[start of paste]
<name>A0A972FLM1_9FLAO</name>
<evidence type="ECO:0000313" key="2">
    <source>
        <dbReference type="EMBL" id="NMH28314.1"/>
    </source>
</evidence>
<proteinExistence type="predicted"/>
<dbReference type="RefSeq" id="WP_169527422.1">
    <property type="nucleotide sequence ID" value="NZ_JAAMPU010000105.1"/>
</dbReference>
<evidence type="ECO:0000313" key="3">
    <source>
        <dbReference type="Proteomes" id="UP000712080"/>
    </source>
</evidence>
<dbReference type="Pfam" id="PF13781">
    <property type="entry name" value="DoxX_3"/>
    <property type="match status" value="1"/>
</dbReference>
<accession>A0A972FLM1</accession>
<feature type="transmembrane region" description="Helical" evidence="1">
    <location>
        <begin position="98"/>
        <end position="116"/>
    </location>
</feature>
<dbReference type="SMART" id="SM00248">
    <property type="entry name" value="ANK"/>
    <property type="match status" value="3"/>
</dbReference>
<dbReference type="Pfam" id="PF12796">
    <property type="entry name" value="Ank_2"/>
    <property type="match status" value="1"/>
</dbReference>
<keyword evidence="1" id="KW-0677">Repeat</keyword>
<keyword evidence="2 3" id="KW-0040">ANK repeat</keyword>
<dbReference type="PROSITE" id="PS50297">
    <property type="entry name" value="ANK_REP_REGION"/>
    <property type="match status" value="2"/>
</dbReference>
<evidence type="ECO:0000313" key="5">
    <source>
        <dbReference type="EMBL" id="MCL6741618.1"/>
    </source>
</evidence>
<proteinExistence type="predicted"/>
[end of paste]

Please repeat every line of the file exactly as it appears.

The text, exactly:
<name>A0A972FLM1_9FLAO</name>
<evidence type="ECO:0000313" key="2">
    <source>
        <dbReference type="EMBL" id="NMH28314.1"/>
    </source>
</evidence>
<proteinExistence type="predicted"/>
<dbReference type="RefSeq" id="WP_169527422.1">
    <property type="nucleotide sequence ID" value="NZ_JAAMPU010000105.1"/>
</dbReference>
<evidence type="ECO:0000313" key="3">
    <source>
        <dbReference type="Proteomes" id="UP000712080"/>
    </source>
</evidence>
<dbReference type="Pfam" id="PF13781">
    <property type="entry name" value="DoxX_3"/>
    <property type="match status" value="1"/>
</dbReference>
<accession>A0A972FLM1</accession>
<feature type="transmembrane region" description="Helical" evidence="1">
    <location>
        <begin position="98"/>
        <end position="116"/>
    </location>
</feature>
<dbReference type="SMART" id="SM00248">
    <property type="entry name" value="ANK"/>
    <property type="match status" value="3"/>
</dbReference>
<dbReference type="Pfam" id="PF12796">
    <property type="entry name" value="Ank_2"/>
    <property type="match status" value="1"/>
</dbReference>
<keyword evidence="1" id="KW-0677">Repeat</keyword>
<keyword evidence="2 3" id="KW-0040">ANK repeat</keyword>
<dbReference type="PROSITE" id="PS50297">
    <property type="entry name" value="ANK_REP_REGION"/>
    <property type="match status" value="2"/>
</dbReference>
<evidence type="ECO:0000313" key="5">
    <source>
        <dbReference type="EMBL" id="MCL6741618.1"/>
    </source>
</evidence>
<proteinExistence type="predicted"/>